Pittsburgh Meets Guatemala

image1[1]It’s raining. Then again it rains everyday at this time (6 pm). I’m writing to you from Antigua, Guatemala during the rainy season! I’ve been here about three weeks and I have one more to go. I won the Jennings Brave Companion Fund, which is a scholarship to study abroad during the summer. With this, I choose to volunteer in a free clinic in Antigua, Guatemala for 4 weeks. Antigua Guatemala is such an exciting place to be. The cobble stone streets, the daily views of the active volcanoes, and the merchants selling their goods in the street never get old. I have rode in a chicken bus (a colorful loud bus packed beyond capacity) to work everyday, I hiked an active volcano, and I have had great conversations with people in my clinic.

This scholarship has given me the funds to come to the area I am researching for my honors thesis (Central America). I have learned so much about the culture and how the water system works here in Antigua. It’s been very valuable being here in person and not learning from behind a computer screen. I’ve been to Honduras and Nicaragua over the years for one-week volunteer trips building water systems, but these four weeks has deeply widened my global perspective.image2[1]

For my project I will be looking at how technical communications plays a role in sustainability in public health projects in Central America. I intend to mainly look at water systems when discussing the scope of public health projects (surprise, surprise). I’ve decided to start my journey by reaching out to nonprofits that operate in Central America and see how they work towards making there projects sustainable. It seems that everyone has a system they use that has changed over the years to make these projects last longer. Hopefully I will be able to find image3a trend between the organizations use of technical communications and the degree of sustainability.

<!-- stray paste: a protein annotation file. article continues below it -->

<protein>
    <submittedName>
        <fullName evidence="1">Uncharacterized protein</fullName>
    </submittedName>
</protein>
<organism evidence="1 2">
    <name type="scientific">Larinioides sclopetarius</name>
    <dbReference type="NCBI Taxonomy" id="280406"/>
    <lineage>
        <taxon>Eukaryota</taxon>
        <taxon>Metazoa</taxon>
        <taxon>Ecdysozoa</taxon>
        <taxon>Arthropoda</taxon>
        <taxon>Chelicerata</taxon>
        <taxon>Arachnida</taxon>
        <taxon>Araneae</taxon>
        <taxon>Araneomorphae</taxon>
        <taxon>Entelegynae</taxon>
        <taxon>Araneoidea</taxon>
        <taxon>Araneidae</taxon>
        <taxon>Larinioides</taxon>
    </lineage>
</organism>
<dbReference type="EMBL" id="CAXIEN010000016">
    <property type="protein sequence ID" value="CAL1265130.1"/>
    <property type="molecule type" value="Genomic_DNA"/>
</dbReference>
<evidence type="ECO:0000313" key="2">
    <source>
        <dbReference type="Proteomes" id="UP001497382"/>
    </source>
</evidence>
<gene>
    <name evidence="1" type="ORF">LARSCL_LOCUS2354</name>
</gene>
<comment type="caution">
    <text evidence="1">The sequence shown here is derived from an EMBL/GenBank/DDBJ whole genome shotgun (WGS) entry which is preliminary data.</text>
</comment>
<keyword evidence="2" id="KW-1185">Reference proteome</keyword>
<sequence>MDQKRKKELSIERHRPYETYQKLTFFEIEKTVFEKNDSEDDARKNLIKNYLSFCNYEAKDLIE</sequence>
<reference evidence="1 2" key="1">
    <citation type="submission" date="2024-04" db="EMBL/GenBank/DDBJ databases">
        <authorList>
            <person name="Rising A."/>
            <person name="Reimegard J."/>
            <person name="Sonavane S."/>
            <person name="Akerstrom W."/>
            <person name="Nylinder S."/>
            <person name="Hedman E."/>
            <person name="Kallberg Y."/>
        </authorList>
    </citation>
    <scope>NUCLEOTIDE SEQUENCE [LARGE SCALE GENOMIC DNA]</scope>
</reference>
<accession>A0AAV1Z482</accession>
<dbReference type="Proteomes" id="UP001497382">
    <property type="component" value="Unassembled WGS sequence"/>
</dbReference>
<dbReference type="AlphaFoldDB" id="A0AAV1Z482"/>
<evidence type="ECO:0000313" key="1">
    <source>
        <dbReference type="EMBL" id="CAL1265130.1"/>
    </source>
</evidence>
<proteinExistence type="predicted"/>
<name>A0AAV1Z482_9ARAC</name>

I am very excited to be working on a project that lets me take a step beyond the United States. I’ve been interested in the field of sustainability in public health for a while, but I haven’t been able to look into it until now. Combine that with my favorite part of the world, and you have an unforgettable research project.

Learn more about my project at Carnegie Mellon University.

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